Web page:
Upper Respiratory Infection (Common Cold)
Exposure to any one of over 200 viruses may result in a person getting an upper respiratory infection, otherwise known as the “common cold”. Colds occur year-round, but are more frequent during the winter season. Every year, in the United States, over one billion colds affect children and adults. The frequency of getting respiratory infections is greater in children and on average a child will have three to eight colds per year. As a result, colds are the most common reason for missing school.
Cold viruses are easily passed from person to person by coughing, sneezing, and blowing the nose. In addition, the virus can be transmitted by touching an object contaminated by a cold virus and then touching the nose, eyes, and mouth. Covering the mouth and nose when sneezing and frequent hand-washing are very helpful in preventing the spread of cold viruses.
The main symptoms of the common cold are usually associated with the nose and include nasal congestion, sneezing, and a runny nose. Young children may run a fever (100-102ᵒF). Older children and adults generally are fever-free. If they do run a fever, it will be mild.
Symptoms of a cold generally begin 2-3 days after exposure to a cold virus, but may take as long as a week. A scratchy throat and an itchy or irritated nose are typically the first signs. This is followed by sneezing and a watery discharge from the nose a few hours later. After 1 to 3 days, secretions become thicker and yellow or green in color. This is a normal course for a cold and not an indication that antibiotics are needed. (Antibiotics are not effective in treating viral infections.)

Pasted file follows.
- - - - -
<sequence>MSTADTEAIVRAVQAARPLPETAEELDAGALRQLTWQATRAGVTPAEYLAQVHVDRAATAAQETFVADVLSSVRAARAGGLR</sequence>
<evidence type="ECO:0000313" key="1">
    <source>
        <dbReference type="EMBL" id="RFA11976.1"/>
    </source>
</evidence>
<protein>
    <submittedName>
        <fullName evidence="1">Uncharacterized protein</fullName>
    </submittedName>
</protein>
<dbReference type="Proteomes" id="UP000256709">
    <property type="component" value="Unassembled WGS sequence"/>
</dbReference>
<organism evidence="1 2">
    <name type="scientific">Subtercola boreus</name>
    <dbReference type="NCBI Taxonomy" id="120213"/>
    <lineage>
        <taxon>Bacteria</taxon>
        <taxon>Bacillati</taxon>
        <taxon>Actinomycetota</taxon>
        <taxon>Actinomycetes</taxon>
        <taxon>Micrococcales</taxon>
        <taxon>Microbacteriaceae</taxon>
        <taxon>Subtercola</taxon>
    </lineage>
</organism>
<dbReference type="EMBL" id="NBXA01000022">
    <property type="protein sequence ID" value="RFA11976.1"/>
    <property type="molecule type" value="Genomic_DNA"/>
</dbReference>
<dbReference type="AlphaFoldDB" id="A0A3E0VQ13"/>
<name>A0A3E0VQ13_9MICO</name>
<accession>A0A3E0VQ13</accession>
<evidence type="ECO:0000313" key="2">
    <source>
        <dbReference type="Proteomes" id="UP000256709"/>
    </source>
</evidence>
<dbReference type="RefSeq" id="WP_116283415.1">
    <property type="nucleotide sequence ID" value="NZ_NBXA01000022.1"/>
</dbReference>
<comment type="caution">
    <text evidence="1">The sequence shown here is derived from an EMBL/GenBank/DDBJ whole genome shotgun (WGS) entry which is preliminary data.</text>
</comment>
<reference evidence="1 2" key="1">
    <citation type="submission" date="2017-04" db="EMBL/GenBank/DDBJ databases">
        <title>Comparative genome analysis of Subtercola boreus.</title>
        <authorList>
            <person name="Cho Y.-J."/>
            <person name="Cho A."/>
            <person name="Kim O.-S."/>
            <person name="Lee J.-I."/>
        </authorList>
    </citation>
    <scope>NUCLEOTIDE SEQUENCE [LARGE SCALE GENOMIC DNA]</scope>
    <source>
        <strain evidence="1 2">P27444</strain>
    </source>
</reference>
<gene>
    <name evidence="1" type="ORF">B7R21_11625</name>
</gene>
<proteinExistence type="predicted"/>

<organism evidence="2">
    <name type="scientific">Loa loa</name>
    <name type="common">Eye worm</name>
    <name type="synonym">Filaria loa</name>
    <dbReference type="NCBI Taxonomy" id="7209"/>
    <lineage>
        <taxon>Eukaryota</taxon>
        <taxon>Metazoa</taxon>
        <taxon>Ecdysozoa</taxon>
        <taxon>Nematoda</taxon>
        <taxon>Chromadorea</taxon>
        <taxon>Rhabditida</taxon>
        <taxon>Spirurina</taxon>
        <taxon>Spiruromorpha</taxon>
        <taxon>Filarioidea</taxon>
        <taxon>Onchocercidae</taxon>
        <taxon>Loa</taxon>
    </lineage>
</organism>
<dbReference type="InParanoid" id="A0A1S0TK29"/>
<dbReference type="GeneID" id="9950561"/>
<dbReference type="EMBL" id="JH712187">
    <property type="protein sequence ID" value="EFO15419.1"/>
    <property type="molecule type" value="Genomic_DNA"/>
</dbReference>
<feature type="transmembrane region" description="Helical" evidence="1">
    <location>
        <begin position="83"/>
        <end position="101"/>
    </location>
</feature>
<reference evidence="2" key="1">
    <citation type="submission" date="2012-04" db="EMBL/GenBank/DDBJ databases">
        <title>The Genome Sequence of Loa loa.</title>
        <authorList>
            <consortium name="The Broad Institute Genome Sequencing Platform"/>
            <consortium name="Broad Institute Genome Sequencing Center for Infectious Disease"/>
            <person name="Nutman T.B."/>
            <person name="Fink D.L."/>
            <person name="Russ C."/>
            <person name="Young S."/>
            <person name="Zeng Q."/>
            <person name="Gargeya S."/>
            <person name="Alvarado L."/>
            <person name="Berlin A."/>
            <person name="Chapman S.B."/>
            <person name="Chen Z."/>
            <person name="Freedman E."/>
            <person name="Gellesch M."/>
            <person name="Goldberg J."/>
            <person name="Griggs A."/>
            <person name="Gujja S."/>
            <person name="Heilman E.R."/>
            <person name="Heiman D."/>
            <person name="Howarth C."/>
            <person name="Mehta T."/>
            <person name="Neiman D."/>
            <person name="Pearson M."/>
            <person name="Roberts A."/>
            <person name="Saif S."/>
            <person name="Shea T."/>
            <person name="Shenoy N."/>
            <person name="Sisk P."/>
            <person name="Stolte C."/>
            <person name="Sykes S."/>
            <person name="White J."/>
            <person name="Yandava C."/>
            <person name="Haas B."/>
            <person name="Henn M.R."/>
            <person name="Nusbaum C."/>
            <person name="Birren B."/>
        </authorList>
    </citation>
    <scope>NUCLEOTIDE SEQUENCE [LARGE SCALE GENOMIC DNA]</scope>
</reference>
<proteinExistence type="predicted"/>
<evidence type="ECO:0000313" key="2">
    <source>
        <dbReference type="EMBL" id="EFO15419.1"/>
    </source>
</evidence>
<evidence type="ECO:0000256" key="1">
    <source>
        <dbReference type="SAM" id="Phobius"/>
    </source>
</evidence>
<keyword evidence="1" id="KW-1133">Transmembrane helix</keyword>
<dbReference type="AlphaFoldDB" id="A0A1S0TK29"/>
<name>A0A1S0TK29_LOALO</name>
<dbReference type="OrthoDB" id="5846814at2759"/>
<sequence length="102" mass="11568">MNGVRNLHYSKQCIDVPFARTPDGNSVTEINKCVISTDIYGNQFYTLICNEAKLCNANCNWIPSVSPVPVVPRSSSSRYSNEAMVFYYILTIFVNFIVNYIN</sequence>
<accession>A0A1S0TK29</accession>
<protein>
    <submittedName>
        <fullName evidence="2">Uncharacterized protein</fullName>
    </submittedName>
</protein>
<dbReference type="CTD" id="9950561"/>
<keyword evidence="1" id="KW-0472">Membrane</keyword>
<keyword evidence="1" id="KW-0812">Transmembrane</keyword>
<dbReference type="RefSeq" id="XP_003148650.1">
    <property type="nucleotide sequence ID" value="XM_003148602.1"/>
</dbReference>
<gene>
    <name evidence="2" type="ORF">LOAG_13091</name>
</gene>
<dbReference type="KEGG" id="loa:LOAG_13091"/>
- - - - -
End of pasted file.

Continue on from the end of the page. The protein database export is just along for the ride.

Other symptoms associated with a cold, depending on the virus:
- Sore throat
- Decreased appetite
- Muscle aches
- Post-nasal drip
The majority of symptoms of a cold usually last about 7 days, but a few symptoms, such as a cough, may last for another week. If symptoms last longer than 2 weeks, a sinus infection or allergies may be the cause and a visit to the doctor is advised.
Children often complain of ear pain following a cold. Because the eardrum is congested during the course of the viral infection, it is possible to have a build- up of fluid behind the eardrum and not have a bacterial infection. If ear pain is severe, a visit to the doctor is recommended.